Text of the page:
“Something has to be done. That’s a big philosophy in my social justice classes. It’s all fine and dandy to talk about this stuff. It’s really important, but there needs to be action.”
First Nations 101 was originally published in 2011. The recent version, which Gray began working on four years ago, has 16 new chapters, including How to Become a Great Ally, which will be free to access on Gray’s website. There is also study guide for Grade 7 and up.
The original idea for this project came about because Gray herself realized she needed more information on big issues that had big impacts on her life.
“There was just such a lack of knowledge,” said Gray, who currently serves on the National Indigenous Cultural Safety Advisory Circle. “When I realized about residential schools and other assimilation policies, my life made sense. Like I realized I didn’t have to grow up in poverty and having addiction issues in our households and being separated from our homelands and not knowing what nation I was until I was in my teens.”
When she got to university, Gray discovered that people around her didn’t know much either, but that didn’t stop them from being curious about Indigenous lives and issues.
“I saw that there was a real hunger for information. So I thought if I don’t think what is out there in the public is accurate, then I need to do something about it,” said Gray by phone recently. “I never planned on being an author, but I just thought it was so important to do.
“So many people expect Indigenous people to be the authority on every question, and when you read the book you understand why we don’t know a lot of this stuff.”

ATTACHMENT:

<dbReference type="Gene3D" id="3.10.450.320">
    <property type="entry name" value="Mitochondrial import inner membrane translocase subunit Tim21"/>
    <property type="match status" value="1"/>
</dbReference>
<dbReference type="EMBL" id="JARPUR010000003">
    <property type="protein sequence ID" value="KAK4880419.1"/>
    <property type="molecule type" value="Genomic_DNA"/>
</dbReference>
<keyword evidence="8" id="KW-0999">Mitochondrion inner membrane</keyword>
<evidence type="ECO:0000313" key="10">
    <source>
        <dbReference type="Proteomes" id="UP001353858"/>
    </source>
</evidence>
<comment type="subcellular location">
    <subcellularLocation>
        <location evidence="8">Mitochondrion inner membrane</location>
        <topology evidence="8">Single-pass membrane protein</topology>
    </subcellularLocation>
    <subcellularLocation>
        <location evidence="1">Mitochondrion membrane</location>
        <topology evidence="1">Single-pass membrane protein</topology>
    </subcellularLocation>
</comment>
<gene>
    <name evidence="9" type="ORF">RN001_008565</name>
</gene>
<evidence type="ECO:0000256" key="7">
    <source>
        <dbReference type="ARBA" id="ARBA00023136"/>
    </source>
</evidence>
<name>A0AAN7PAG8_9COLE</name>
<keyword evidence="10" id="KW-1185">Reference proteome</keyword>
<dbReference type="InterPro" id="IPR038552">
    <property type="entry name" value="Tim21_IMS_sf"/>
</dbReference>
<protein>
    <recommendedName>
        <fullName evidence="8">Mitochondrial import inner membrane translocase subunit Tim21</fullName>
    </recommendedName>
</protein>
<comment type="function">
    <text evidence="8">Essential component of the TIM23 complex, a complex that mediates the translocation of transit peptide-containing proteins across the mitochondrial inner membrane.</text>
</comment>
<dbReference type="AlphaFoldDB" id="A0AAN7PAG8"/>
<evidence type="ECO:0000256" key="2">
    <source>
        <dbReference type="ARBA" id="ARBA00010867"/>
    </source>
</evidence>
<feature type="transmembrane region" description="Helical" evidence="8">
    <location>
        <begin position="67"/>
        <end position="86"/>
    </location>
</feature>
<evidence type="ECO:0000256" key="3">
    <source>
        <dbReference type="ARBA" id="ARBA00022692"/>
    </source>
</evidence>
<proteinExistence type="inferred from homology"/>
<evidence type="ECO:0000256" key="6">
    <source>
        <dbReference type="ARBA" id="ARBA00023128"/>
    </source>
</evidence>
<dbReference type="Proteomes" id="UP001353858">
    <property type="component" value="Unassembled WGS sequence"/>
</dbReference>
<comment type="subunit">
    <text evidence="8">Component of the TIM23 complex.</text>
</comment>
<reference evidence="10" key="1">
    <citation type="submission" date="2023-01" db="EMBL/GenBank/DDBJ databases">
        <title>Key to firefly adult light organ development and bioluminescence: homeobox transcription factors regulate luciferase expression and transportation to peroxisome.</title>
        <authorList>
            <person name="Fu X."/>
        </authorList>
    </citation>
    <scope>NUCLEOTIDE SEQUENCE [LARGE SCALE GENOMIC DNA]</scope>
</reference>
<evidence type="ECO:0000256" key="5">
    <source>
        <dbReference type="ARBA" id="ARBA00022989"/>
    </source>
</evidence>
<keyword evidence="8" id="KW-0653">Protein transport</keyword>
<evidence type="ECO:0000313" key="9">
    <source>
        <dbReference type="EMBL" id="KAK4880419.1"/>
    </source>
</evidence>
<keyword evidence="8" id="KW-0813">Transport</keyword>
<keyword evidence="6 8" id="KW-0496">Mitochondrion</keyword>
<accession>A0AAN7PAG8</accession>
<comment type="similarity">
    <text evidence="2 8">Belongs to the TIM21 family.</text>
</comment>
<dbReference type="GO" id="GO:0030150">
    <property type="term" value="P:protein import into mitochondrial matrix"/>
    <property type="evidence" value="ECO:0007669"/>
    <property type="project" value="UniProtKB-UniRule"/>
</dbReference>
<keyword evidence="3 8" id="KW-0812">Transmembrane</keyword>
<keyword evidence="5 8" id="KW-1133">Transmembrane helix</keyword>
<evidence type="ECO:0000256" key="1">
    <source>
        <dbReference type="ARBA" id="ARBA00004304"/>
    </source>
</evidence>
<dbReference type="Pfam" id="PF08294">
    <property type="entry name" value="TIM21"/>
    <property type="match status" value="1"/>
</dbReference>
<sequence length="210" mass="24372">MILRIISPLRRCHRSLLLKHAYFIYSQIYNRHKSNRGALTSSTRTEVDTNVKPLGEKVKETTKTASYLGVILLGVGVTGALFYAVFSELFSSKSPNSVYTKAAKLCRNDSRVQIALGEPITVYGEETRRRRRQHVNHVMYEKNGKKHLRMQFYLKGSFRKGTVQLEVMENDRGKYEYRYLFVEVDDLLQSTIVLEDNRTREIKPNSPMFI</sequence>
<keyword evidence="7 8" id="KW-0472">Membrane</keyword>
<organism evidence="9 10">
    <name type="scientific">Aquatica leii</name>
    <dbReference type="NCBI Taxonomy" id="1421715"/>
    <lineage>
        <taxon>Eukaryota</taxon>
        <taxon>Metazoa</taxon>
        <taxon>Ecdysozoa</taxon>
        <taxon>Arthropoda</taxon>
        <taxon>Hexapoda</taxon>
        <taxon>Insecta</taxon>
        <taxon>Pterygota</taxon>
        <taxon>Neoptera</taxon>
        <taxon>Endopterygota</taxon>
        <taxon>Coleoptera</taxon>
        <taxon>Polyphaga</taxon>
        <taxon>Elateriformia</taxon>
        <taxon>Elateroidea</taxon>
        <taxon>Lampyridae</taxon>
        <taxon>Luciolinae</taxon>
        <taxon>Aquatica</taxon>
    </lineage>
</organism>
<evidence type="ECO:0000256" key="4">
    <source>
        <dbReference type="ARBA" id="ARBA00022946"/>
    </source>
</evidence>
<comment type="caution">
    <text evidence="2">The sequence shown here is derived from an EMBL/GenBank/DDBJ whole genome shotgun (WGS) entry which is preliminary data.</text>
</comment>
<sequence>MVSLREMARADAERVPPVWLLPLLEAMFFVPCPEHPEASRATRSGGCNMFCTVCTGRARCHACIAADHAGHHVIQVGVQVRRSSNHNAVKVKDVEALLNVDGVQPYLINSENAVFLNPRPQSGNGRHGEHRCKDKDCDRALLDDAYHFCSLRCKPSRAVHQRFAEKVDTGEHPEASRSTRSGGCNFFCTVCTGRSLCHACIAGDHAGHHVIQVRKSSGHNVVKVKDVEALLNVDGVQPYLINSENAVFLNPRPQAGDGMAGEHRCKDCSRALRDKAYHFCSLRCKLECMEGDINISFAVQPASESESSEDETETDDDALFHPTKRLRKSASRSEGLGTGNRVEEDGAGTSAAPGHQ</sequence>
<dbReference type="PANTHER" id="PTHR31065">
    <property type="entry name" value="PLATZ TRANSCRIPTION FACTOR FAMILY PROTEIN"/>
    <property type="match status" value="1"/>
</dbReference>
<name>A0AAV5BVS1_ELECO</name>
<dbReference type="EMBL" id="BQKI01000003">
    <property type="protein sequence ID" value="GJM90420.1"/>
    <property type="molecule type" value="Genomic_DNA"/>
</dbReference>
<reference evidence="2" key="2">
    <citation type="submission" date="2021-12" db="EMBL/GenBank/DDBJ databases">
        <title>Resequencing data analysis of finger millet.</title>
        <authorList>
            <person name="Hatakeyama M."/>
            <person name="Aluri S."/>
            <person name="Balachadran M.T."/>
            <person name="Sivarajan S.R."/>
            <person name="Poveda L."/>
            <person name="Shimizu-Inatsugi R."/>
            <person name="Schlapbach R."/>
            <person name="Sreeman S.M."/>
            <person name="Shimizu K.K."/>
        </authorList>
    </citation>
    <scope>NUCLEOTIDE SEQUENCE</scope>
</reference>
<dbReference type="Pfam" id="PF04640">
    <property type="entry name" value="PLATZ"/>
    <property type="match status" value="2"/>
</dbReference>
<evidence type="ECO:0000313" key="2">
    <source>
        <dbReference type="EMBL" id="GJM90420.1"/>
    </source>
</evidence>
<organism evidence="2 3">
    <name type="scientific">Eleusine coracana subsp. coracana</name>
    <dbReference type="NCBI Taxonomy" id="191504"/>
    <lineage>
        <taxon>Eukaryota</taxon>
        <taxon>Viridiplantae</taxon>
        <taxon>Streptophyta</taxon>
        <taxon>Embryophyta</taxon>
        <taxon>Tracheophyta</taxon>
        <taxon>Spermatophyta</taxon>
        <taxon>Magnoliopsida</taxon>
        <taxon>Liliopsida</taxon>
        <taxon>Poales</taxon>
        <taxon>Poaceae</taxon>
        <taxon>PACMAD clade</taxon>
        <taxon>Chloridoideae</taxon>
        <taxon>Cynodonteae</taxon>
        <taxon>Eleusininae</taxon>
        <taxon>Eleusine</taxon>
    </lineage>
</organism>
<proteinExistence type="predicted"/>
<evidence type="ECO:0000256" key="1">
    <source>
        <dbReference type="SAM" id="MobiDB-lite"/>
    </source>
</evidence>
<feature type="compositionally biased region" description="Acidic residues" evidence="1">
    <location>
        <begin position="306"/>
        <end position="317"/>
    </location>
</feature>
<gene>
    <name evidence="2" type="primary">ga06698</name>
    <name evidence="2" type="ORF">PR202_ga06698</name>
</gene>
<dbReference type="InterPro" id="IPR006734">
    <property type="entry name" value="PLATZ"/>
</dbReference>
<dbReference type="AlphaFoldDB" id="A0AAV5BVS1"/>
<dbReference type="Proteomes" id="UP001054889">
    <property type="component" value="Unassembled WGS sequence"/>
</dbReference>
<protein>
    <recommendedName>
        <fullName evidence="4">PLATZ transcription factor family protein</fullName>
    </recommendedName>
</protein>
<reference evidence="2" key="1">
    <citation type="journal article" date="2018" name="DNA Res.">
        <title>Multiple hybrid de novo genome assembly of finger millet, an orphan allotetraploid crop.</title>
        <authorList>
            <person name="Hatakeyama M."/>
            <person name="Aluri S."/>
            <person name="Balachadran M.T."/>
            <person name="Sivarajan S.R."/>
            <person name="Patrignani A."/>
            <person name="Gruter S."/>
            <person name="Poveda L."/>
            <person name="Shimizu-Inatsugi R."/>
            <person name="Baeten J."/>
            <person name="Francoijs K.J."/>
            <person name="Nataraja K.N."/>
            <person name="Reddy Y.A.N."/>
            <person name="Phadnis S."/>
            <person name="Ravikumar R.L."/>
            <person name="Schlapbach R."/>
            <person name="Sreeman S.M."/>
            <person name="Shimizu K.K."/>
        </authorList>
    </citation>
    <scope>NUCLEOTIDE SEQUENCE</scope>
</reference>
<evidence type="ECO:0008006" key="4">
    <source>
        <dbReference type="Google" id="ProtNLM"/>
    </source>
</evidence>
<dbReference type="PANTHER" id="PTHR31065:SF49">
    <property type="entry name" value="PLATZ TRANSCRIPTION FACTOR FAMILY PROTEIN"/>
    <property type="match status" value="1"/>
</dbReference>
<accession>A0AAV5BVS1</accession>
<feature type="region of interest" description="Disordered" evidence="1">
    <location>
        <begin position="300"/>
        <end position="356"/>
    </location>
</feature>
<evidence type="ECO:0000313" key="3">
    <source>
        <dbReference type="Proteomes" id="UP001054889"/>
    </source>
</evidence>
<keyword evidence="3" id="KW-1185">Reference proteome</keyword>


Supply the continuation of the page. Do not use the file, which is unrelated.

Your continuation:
Over the last decade, Gray has heard from educators, youth leaders, policy makers and others about the impact her book has had.
“There was one young woman who used to work at the Museum of Anthropology and she was a guide and she came up to me one day and said, ‘I do this job and people ask me questions and I would just be stuck, but now I have the words to be able to answer those questions and to know that I understand the issues,’” said Gray when asked about feedback she has received.
Gray said this latest edition of the book is an important project for her because she wants to be a part of positive change, but she also wants to honour others who have come forward to share their stories and help build a road forward.
“The survivors that talked at the Truth and Reconciliation Commission and then the survivors and the families of the Missing and Murdered Women’s Inquiry, they really set a path for us,” said Gray, who was the executive director Urban Native Youth Association for eight years. “They said, ‘No, here’s the truth. You can’t hide it anymore. Now let’s do something about it.’ So, they kind of laid a path for us to walk toward reconciliation, to work toward it.
“It is our job now to take that baton and go on with it. We can’t let them down. I am really proud that I am contributing to that, that I am helping to ensure people keep going.”
Part of the proceeds from the book will be given to Ts’msyen Revolution Fund.